Lloyd Bradford Syke is a Sydney-based theatre critic whose prolific and voluminous reviews can be found on Crikey’s theatre blog Curtain Call. As a long-time fan of Syke’s work, it is a pleasure to have him contribute this piece to Cinetology, an on-the-scene account of Undergound Cinema‘s first Sydney screening. For those unfamiliar with the concept, Underground Cinema is “a secret immersive film screening event held in undisclosed locations throughout Melbourne and Sydney” that combines film exhibition with live performance. The theme was “hope” and Syke was there, waiting in line, holding his papers, suddenly contemplating what it would feel like to be a refugee.

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Lloyd Bradford Syke writes: It’s a novel concept. I don’t know that it has any equivalent anywhere else in the world. It’s secret cinema. Which is to say, if you sign up, you get clues. What to wear, for example. Finally, a couple of days before the screening, you get a location. Even that won’t be too explicit. It relies on mystery, intrigue, a sense of fun and adventure. You have to be open to it, spontaneous and do your homework. You have to go to a little bit of trouble. It’s participatory, which is something new for cinema, unless you’re in on it as a maker. Yes, it’s a good idea, this Underground Cinema. It’s been kicking around Melbourne for a while. Now Sydney gets an in as well.

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Each event has a theme. For the inaugural Sydney screening, it was “hope”. I received my transit papers. All of a sudden, I had an inkling of what it feels like to be a refugee. Since numerous in my family were refugees, it was a way to make that experience slightly more palpable. And it could hardly be more topical, politically. It was a provocation to think, again, more deeply, about the plight and experience of refugees. It’s a pity, perhaps, that some of our poetical masters and mistresses didn’t receive invitations.

I arrived at the designated address having sussed it as The Factory Theatre, Marrickville, home of the Sydney Comedy Festival and a multifarious venue that plays host to many an international touring act. The Factory Theatre, as the name implies, is an ex-factory, or warehouse. What better place to herd and harangue a bunch of would-be reffos? And herded we were. Like sheep, or cattle. From the moment we arrived, ordered by black-clad, helmeted officers to ‘get in line!’ Even amidst our amusement, there was the spectre of ‘what if this was real?’ It was disturbingly difficult to pretend that, even as theatre, the uniforms, shouting, and arms weren’t intimidating. There were echoes, for mine, of my family’s past, in Hungary, and being Jewish under the jackboot of Nazism. There was, on the one hand, the temptation to submit; to surrender to this new, suddenly imposed authority, out of fear and apprehension. On the other, a more visceral bidding to rail, resist and revolt.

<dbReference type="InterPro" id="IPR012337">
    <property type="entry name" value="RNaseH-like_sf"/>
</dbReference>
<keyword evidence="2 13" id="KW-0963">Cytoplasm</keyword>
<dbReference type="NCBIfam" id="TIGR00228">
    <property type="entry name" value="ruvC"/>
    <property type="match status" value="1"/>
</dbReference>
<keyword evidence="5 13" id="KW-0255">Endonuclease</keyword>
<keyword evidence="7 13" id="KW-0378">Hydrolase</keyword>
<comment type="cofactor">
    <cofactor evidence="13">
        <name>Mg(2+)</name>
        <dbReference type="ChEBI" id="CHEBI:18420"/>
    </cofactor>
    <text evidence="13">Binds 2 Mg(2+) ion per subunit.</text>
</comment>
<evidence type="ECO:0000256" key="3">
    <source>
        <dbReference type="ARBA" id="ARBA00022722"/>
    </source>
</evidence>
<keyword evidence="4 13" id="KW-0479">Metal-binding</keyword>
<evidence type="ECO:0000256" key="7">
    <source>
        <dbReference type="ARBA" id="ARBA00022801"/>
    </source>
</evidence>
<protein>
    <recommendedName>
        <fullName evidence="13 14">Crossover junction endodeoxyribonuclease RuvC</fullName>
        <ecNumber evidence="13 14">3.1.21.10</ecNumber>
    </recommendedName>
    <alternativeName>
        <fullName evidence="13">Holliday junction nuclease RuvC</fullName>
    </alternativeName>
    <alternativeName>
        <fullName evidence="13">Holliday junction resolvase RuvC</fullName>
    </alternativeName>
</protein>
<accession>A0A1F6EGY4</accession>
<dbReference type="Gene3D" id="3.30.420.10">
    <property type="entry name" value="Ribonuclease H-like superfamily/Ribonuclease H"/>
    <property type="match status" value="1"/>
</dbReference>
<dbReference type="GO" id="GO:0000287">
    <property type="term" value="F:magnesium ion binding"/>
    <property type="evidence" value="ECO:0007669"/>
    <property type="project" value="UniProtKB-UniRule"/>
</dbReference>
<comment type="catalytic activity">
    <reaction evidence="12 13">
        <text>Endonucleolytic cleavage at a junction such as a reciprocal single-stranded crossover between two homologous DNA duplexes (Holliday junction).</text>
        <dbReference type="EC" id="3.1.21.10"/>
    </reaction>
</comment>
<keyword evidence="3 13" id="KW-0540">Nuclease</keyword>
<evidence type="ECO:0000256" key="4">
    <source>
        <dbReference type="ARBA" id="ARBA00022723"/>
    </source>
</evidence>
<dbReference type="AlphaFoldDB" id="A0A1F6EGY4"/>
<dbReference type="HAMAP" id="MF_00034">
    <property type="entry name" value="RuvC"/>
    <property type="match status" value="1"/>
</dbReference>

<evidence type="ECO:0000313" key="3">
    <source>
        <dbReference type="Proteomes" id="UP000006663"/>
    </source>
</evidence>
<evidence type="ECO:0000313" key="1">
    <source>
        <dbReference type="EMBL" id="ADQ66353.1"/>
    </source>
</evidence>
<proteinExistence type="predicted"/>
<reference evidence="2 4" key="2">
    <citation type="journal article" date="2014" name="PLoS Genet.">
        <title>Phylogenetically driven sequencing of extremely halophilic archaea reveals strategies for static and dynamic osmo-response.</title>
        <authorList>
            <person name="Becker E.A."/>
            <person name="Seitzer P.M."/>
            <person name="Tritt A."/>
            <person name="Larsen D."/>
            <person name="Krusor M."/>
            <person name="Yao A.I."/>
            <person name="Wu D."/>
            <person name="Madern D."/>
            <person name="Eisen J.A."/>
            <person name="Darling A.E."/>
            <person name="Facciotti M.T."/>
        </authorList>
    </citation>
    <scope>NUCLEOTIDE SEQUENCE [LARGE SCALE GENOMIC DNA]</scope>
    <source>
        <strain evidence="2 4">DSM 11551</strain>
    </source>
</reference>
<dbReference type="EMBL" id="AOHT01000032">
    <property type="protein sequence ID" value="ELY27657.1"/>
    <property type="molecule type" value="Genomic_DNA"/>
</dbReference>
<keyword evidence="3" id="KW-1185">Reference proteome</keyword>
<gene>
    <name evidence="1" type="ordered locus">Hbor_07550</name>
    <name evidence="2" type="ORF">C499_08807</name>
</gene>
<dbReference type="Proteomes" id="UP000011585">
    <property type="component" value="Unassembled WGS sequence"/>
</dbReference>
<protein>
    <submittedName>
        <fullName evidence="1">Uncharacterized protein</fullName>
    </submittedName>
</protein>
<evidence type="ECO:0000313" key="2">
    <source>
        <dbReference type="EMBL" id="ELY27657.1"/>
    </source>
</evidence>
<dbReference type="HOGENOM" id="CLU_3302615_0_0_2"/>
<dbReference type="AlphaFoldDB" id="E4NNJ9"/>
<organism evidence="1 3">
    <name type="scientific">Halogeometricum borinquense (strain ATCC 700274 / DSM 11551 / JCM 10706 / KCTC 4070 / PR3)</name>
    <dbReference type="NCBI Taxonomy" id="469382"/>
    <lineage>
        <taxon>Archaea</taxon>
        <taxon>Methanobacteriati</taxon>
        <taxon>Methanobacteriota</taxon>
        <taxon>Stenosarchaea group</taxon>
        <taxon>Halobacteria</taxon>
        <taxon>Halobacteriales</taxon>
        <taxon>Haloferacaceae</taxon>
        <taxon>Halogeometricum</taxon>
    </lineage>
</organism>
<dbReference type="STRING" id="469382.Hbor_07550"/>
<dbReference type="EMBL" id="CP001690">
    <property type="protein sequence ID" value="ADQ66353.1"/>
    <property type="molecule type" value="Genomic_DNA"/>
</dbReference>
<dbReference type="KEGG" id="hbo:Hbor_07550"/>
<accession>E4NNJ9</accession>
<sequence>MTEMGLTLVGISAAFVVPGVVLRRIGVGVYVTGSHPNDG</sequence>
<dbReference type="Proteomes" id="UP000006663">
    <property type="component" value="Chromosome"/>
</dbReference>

Several of these oppressors had British accents. They had all the tried-and tested methods of manipulation, intimidation and torture down pat. There was even a rampant German Shepherd patrolling the gate. They made us stand, queued like animals, for a long time. I was not only uncomfortable about my voluntary compliance. Something much worse was going on. I was bored, irritated and restless.